I never heard Bell speaking about Bellof badly. In fact, they both got along with each other very well. Bell always accepted the superiority of Bellof, he wouldn't have been half the man without Bellof being his partner. I have found this paraphrasation : Derek Bell once said, Old people have crutches for walking, I have Stefan to win still races. (Derek Bell sagte später einmal sinngemäß: Alte Menschen haben Krücken um Laufen zu können, ich habe Stefan um immer noch Rennen gewinnen zu können.)



GERHARD BERGER on STEFAN BELLOF and his Porsche abilities in his autobiography "Grenzbereich" (=Limit) :

Gerhard Berger (Auszüge aus seiner Autobiographie «Grenzbereich») : «Heute würde ich sagen, dass Stefan Bellof damals auf einem vergleichbaren Level mit Senna war. Gegen ihn hatte keiner eine Chance. Mit Stefan bin ich in Hockenheim einmal ein Gruppe-C-Rennen mit dem Brun-Porsche gefahren. Ich bin sicher, dass niemand einen Gruppe-C-Porsche so fahren konnte wie er, das war SEIN Auto, da gibt's für mich keinen Zweifel. Ich war irrsinnig überzeugt von seinem Fahrkönnen, dem ist alles so leicht von der Hand gegangen. Ich habe zwar kleine Parallelen gesehen zu mir, aber Bellof war damals viel weiter als ich, ein Gigant. Ich habe ihn nur kurz gekannt, aber Stefan Bellof war einer, der mir richtig imponiert hat.»


"Today I would say that Stefan Bellof was back then on a comparable level with Senna. Nobody stood a chance against him. With Stefan I drove once at Hockenheim with a Porsche Brun a GroupC-race. I am sure that nobody could drive a GroupC-Porsche like he did, that was HIS car, there is no doubt about it.

I was extremely convinced of his driving abilities, for him everything was easy. though I have seen smaller parallels with me, Bellof was much more advanced than me, a Giant. I have known him only a short while, but Stefan Bellof was one who impressed me deeply."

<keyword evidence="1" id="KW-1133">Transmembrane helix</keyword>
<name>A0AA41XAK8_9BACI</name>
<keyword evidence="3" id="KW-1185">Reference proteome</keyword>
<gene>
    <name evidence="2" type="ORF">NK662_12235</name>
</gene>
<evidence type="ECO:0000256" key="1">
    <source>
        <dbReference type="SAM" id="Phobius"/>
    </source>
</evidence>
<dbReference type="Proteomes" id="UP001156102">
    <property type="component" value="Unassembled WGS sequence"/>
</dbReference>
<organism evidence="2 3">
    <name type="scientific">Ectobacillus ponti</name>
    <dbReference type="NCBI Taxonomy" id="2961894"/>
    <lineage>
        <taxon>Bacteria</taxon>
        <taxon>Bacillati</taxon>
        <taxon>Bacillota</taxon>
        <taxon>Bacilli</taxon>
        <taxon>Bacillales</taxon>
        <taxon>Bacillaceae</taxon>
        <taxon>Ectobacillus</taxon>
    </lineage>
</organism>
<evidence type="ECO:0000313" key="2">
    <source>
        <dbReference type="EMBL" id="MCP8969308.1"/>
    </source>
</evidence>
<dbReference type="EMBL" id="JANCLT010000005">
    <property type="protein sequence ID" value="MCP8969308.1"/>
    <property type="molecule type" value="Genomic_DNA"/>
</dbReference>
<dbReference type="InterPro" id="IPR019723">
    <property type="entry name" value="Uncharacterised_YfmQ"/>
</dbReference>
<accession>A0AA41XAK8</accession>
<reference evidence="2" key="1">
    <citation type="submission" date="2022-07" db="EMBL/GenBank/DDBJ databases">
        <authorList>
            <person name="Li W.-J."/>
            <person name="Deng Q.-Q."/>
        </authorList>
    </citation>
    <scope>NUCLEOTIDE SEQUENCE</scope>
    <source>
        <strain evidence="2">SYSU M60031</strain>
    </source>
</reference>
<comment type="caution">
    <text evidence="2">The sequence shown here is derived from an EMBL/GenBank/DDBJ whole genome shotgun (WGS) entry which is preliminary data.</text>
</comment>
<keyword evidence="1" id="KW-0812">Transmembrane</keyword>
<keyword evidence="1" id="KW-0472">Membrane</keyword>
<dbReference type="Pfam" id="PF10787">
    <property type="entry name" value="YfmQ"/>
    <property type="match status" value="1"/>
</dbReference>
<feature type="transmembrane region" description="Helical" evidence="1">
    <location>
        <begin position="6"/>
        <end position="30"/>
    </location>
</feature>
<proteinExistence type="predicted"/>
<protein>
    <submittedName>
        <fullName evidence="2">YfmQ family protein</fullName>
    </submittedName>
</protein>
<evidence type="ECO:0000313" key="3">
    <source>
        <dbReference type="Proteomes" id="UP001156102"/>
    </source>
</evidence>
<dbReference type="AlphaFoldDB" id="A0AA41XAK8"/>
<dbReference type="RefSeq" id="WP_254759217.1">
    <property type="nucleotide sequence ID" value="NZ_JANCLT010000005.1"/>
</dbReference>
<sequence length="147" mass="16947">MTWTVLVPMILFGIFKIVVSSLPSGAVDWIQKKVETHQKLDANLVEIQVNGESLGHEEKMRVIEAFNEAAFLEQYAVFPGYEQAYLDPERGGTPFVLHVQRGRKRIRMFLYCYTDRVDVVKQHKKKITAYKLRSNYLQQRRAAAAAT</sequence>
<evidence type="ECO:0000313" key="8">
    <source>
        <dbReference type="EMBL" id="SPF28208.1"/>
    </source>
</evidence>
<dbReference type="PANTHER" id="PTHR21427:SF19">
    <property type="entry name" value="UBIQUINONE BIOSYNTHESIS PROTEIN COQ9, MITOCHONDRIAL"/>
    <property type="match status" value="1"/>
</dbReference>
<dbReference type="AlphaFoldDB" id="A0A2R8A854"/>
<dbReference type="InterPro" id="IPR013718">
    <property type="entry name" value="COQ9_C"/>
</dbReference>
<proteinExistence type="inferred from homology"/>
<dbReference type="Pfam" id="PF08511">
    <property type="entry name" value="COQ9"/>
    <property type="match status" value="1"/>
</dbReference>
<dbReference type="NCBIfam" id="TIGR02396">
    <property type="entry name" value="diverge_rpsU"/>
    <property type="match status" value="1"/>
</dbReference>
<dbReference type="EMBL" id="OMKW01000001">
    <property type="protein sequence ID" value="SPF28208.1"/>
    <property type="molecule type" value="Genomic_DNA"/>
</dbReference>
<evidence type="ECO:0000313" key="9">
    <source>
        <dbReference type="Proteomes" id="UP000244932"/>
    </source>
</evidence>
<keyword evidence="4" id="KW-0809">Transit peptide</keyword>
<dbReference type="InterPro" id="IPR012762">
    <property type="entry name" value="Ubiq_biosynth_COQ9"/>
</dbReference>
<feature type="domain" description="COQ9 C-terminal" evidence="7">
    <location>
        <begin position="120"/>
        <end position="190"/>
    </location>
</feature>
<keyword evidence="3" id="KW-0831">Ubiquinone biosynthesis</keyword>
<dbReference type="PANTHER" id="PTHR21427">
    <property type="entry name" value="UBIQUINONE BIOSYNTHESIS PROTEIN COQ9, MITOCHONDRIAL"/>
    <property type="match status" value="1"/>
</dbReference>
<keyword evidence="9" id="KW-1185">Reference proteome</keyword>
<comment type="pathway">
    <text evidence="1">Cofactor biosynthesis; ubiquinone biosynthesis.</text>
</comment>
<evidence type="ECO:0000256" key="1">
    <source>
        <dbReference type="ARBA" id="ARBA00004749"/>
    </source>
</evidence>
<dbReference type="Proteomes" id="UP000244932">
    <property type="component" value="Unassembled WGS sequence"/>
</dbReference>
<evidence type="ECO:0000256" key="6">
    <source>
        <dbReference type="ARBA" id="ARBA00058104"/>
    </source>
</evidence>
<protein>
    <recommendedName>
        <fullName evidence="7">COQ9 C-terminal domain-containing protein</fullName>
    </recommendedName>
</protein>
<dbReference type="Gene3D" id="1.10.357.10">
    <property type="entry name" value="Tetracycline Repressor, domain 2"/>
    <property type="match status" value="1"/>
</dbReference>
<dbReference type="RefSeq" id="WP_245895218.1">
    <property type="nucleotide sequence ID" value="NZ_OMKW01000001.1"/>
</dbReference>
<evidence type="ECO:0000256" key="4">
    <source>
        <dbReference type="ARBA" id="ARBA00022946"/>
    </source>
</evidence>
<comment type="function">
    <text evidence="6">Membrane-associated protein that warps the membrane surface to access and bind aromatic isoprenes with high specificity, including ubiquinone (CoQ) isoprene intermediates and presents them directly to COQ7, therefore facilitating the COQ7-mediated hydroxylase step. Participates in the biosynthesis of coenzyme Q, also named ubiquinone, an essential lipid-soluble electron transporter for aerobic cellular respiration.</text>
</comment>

At Nuerburgring 1983 - the track Bellof holds the absolute time record till today- both Bellof and Senna were underway in a Porsche 956. Bellof/Bell won the race, whereas Senna with a fast team-mate finished eighth. On that day, Bellof racing in his own 'living room destroyed Senna comprehensively.

#15 holiday

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Posted 15 November 2002 - 11:05

CLX,


MOTOR SPORT, 01.10.1998

From the very beginning of Ayrton Senna's Formula One career, back in 1984, his sights were set squarely on Prost. In a way it was inevitable, for Ayrton was a man of extraordinary intensity, one who needed to prove himself the best in all things, and at that time Alain was very much the king of the hill. It was their very first meeting that was to set the tone of their relationships down the years.

"I remember it very well. In the spring of 1984, the new Nürburgring was opened, and there was a celebrity race for Grand Prix drivers of the past and present, in Mercedes road cars. I was coming from Geneva to Frankfurt on a scheduled flight, and Ayrton was due to land half an hour before, so Gerd Kremer of Mercedes asked me if I would bring him to the track. On the way we chatted, and he was very pleasant. Then we got to the track, and practised the cars. I was on pole, with Ayrton second - after that he didn't talk to me any more! It seemed funny at the time. Then in the race, I took the lead - and he pushed me off the track after half a lap. So that was a good start..."



#16 dmj

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Posted 15 November 2002 - 11:14

Originally posted by holiday
At Nuerburgring 1983 - the track Bellof holds the absolute time record till today- both Bellof and Senna were underway in a Porsche 956. Bellof/Bell won the race, whereas Senna with a fast team-mate finished eighth. On that day, Bellof racing in his own 'living room destroyed Senna comprehensively.